© 2009-2011 Quality Eating and Drinking London Ltd

 

© 2009-2011 Quality Eating and Drinking London Ltd

Cabernet franc and sense

Chinon PierreJacquesDruetIt’s not common to come across old Chinon for sale. Majestic currently have Château Danzay 2001 Pierre-Jacques Druet on offer from £11.99 to £9.99 if you buy at least two as part of a six plus bottle total purchase (offer as at 14 February 2012). The normal wisdom with Chinon is to drink it young when its cabernet franc is full of crunchy, capsicum-edged fruit. Age mellows it considerably, and it has to be said that there is more than a chance that some bottles might prove to be washed out completely. That caveat in place, the two that I have enjoyed so far have been magnificent, but both decidedly different from one another. The first was notable for its aroma of rotty undergrowth and its elegant, attenuated fruit — cedary cassis on the one hand, and something more reminiscent of old pinot on the other. The second was younger and fresher, unmistakably cabernet franc, still with a measure of its crunch intact. I look forward to the delights that my remaining bottles will have to spring on me. Full marks to Majestic for going off piste with this one.

Indeed, I wonder if there isn’t a franc fanatic closeted somewhere amongst the buyers.

Bourgueil Fronton RaatsAlso well worthy of mention is there 03 Bourgueil Les Cent Boisselées (again by Druet; £8.99 if you buy 2 as part of your half dozen plus). This is more herbaceous than the Chinon, with a savoury meaty note behind its elderberry fruit. Intriguing, complex and, again, old. Be warned: there’s very little of it about. Add in also their newly acquired, brightly fruity and unusually spicy Raats Granite Blocks Cabernet Franc 2010 from South Africa (down to £7.99 at present; same offer terms), and their liquorice toffee tinged negrette/franc blend from Fronton (Château Jouaninel 2009, offered similarly at just £6.99 right now) and you begin to get a picture of commendably adventurous buying and something more than casual franc-ophilia.

Standing out from the plain

Have a taste for the abstruse? Teroldego is not, how shall I put it, the best known of grape varieties. It really only thrives on the Rotaliano plain in Trentino, Italy. A typical wine, therefore, for independent merchants Green and Blue to stock. I have long admired their daring attitude on what to stock; they list where others fear to tread, specialising in wines from small artisans, much of which is organic or biodynamic. Little wonder they have in the past been crowned Independent Merchants of the Year.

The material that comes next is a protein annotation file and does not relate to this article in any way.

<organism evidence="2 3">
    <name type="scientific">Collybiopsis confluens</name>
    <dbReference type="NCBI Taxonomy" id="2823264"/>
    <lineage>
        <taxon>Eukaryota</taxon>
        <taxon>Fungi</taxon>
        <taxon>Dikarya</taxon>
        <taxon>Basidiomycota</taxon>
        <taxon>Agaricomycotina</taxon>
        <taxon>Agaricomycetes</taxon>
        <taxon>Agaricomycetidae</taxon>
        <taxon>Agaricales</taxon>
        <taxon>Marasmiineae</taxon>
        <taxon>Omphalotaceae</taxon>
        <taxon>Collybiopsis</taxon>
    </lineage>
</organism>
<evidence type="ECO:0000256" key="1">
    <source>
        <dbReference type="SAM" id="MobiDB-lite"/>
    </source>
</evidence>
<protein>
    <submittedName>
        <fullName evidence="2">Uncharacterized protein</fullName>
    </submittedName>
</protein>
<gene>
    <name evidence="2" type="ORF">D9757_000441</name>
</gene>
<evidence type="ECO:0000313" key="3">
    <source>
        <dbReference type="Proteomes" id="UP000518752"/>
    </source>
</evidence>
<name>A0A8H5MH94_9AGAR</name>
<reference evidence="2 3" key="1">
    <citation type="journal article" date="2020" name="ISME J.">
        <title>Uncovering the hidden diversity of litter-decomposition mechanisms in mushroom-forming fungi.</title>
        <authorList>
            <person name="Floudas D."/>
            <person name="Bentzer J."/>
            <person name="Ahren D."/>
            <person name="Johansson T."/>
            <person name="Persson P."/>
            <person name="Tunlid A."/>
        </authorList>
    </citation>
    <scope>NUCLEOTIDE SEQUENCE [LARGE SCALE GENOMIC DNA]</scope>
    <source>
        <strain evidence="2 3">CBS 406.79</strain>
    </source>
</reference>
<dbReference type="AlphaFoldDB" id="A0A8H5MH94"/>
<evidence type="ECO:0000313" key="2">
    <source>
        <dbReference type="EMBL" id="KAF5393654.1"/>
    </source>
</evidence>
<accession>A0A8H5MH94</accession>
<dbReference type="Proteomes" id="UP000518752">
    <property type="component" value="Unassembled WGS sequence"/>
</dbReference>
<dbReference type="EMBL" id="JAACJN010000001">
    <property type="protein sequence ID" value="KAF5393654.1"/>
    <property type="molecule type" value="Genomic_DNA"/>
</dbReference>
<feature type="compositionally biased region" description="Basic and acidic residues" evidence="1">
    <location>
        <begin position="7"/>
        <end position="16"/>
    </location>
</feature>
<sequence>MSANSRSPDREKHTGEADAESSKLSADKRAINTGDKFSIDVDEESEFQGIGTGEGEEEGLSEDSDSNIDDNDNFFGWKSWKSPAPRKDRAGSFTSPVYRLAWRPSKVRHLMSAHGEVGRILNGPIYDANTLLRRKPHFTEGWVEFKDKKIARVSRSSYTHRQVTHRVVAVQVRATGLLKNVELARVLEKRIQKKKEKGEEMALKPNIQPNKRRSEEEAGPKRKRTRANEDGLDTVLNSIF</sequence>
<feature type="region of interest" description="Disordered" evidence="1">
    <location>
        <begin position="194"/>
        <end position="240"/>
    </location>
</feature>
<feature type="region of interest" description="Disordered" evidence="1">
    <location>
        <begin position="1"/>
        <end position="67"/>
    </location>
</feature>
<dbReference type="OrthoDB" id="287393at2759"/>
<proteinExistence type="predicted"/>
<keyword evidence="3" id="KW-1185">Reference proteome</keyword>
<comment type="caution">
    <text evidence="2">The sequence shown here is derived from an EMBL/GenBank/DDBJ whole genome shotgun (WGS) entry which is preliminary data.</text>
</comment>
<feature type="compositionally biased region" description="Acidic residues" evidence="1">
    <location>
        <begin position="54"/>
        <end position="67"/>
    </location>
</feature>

Their Foradori Teroldego Rotaliano 2008 is quite a mouthful. “Elisabetta Foradori”, they explain in their informative online list, “is generally considered to be the leading producer of Teroldego. It is all she makes on the family estate and she is quite an expert. She believes passionately in clonal diversity and her vineyards are correspondingly planted with a variety of different clones which give her wines layers of complexity often lacking in those of her neighbours.” The wine has good grip and length and belies Teroldego’s reputation for producing simple gluggers. It is nevertheless Foradori’s basic cuvée using fruit from her younger vines. The year it spends in oak gives a hint of itself behind the ripeness of the nose, and lends a layer of spice to the plummy fruit. The wine has decent length and finishes with a refreshing sourish twist, sending you back for the next sip. I enjoyed it with a simple lasagne; Green and Blue recommend “Rabbit, Duck, Chicken in red wine sauces, pasta with heavy, meaty sauces.”

Foradori Teroldego Rotaliano 2008: £18.40

Saison's greetings

Saison ales started life in Wallonia (in Belgium) as a seasonal farmhouse brew and came in a number of variations: sometime sour from the addition of lambic, sometimes spiced, sometimes part wheat, sometimes all of the foregoing. Designed to be of medium strength, all that mattered was that they were refreshing, safe to drink (which plain water was not) and not so strong that they would make the farmworkers for whom they were intended keel over (and they consumed pints of the stuff).

Definitely on the way out in its native Belgium, it was resurrected as a style by craft brewers in the States; and so, naturally enough I suppose, The Kernel Brewery’s driving force, Evin O’Riordain, who was inspired to start brewing after a stay Stateside, has started brewing a Saison style over here.

It’s a long way from the farms of Wallonia to the railway arches of Bermondsey, but the Saison style has translated well. The Kernel team have kept it simple, creating a gingery, peppery style of beer softened on the mid-palate by 10% wheat and with the trademark Kernel hoppiness. Not that there is actually any spice added; the use of Dark Star yeast creates all the spicy character. Great on its own, I can imagine it accompanying pork and ham dishes particularly effectively.

The Kernel Saison 7% abv, £2.80 per 330ml bottle